Blended learning is a recent development in educational techniques that combines old-school methods with some elements of virtual reality. It involves certain factors like cloud based teaching platforms, different modalities of learning including live and self-paced classes, closer peer communication, and old good coaching.
Despite of all the beautiful opportunities of the blended learning, and teaching, for that matter, there is, nonetheless, a number of challenges for tutors. Let us look into the most evident ones.
Lack of a personal contact
We all know the main channels of communication process offered by Claude Elwood Shannon as early as in 1948. In a classical scheme, the Sender transmits the Message through a certain Channel so that the Receiver at the end of the chain interprets it and produces Feedback. We all remember the Noise that surrounds both of them and interferes with the process.
The best channel for communication is, naturally, personal contact. This way, verbal communication constitutes only 20% of the message. All the rest is transmitted non-verbally, through posture, gestures, mimics and facial expressions. If we put it that way, we clearly see that any virtual or online communication is quite limited in this sense.
Some online teaching platforms for tutors offer an option for video-conference. Online video is a great teaching tool that you can blend into your course programme to improve the channel of communication.
Another way to improve the learning experience in virtual world is to have a solid base of course documents printed and handed out before the session, and then displayed on the screen as well. This way, two different media transmitting the same message along with your instructions given verbally provide for a better communication.
Lack of eye contact
Eye contact is the way to ensure everybody’s participation. A direct eye contact is a sign of friendliness and openness. Obviously, lack of it affects the perception of the tutor by students. In a regular class setting your peer become a groupe of people, a social unit. Eye contact between members of the group is one of the main nonverbal channels of communication. An experienced tutor catches certain reactions of the audience even before they are put in words. That’s why teaching in virtual environment can be challenging.
Stimulate and give incentives for typing any question that comes in your students’ minds. Try to get their reactions by asking open questions. Use emojis to translate your emotions.
At the same time, communication by Internet gives a sense of anonymity which can actually help some students to open up. You’d be surprised how many heated debates took place in virtual chat rooms of e learning platforms.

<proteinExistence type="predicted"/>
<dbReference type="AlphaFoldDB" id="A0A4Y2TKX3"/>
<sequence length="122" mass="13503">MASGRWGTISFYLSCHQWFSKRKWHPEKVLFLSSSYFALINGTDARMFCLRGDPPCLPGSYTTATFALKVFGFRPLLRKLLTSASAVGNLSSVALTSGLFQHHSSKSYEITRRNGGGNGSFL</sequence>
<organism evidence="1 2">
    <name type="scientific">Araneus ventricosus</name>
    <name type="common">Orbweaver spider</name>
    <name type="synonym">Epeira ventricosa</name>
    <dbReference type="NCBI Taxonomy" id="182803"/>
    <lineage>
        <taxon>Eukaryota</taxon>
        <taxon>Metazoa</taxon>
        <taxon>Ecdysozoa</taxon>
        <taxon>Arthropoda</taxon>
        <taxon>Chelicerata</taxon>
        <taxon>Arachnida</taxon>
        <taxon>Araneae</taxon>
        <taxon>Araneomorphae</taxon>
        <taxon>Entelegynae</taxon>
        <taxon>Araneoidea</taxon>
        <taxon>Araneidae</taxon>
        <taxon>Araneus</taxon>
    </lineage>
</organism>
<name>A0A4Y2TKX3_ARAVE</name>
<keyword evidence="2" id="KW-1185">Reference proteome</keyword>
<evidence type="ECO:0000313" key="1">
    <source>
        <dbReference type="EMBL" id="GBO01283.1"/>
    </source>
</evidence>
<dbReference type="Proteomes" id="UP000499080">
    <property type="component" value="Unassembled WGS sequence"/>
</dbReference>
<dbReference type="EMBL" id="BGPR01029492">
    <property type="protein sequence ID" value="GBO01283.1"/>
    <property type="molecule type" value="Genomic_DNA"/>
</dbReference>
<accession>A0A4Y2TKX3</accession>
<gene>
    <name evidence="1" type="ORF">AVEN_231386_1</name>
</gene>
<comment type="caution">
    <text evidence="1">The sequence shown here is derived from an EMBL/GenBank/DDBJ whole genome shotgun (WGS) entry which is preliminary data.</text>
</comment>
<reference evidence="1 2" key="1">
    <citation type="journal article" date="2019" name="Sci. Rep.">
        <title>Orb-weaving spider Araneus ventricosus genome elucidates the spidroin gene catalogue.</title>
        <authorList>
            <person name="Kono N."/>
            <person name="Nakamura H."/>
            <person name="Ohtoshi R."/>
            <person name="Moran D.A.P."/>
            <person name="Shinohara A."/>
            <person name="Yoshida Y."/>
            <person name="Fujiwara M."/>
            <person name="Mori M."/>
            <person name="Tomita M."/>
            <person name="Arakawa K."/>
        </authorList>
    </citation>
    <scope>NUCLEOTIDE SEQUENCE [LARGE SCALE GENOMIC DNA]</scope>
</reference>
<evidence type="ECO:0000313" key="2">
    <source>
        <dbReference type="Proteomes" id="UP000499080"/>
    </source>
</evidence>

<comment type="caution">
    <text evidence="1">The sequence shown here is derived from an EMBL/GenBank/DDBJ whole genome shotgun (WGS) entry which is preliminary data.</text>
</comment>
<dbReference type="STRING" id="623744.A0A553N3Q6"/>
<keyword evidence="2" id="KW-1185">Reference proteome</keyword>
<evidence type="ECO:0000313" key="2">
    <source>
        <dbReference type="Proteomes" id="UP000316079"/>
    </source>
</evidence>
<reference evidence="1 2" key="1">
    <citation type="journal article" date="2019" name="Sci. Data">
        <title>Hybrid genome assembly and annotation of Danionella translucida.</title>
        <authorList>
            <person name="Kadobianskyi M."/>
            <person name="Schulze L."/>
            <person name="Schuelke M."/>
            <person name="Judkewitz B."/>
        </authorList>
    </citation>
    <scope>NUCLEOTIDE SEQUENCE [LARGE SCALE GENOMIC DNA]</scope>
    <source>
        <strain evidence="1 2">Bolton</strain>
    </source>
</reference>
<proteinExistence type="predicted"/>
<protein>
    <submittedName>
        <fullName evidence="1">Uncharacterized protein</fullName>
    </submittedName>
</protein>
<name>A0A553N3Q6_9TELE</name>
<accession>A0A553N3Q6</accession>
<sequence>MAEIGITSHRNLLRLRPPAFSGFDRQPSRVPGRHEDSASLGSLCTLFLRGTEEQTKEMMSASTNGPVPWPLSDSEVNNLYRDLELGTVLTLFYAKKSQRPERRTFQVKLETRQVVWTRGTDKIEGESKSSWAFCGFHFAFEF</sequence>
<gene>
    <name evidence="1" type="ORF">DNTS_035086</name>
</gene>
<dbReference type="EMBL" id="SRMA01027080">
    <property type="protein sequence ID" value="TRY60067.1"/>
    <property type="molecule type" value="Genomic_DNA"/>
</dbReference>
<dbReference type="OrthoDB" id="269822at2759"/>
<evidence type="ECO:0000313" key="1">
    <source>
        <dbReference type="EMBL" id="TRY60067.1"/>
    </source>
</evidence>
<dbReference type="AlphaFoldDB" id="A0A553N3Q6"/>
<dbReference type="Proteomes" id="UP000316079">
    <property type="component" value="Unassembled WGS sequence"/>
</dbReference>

Internet connection / technical issues
Let’s refer again to our communication model above. Any technical issues or interruptions in the transmitting the Message is called Noise. It’s always unpleasant, be it in a classroom setting with some wild students, or during a session of an online learning platform. Unintentionally, the real-life speaker raises up his or her voice because the main goal, of course, is to send the Message. A virtual tutor has to slow down, and to spend more time trying to fix the problem.
Remember this feeling of embarrassment when you were presenting a project, and your brilliant, beautiful Powerpoint presentation is somehow lost, or you can’t download it from your USB-key. This is the feeling that your teacher fights every time there is a technical issue with the application.
A vast majority of technical issues is due to slow or poor Internet connection. With the help of Speedtest, check both download and upload speed of your channel. For decent communication you need to have at least 3 Megabit per second for incoming connection and at least 1 Megabit of upload speed. Ask your students to make sure their kids are not streaming HD-videos during the session.
Difficult to keep track of students’ participation
Participation of the students is the key factor for them to pass the course. In a real-class setting teachers can see students that are distracted, talk to each other or busy with any stupidity they can think of. That’s not the case, however, in a virtual setting of blended learning. Here, we measure students’ activity by their messages, readiness to answer questions and assessment results later during the course. We can’t see what the student is doing and if he or she is actually present at the session. Yes, the presence is taken at the beginning of the class, but we can’t be sure that at a certain moment during the session, the student is actually there.
In our experience, online sessions are way more fun than classes of a real-life setting. This way we need to shift our focus from taking disciplinary actions to finding ways to improve motivation of the students. Moreover, self-paced classes gain more and more popularity nowadays. This way, the student can decide for himself or herself what is the best time to study. So, try to give a choice of modes of learning, develop a version for a self-paced class, and leave the decision for the student.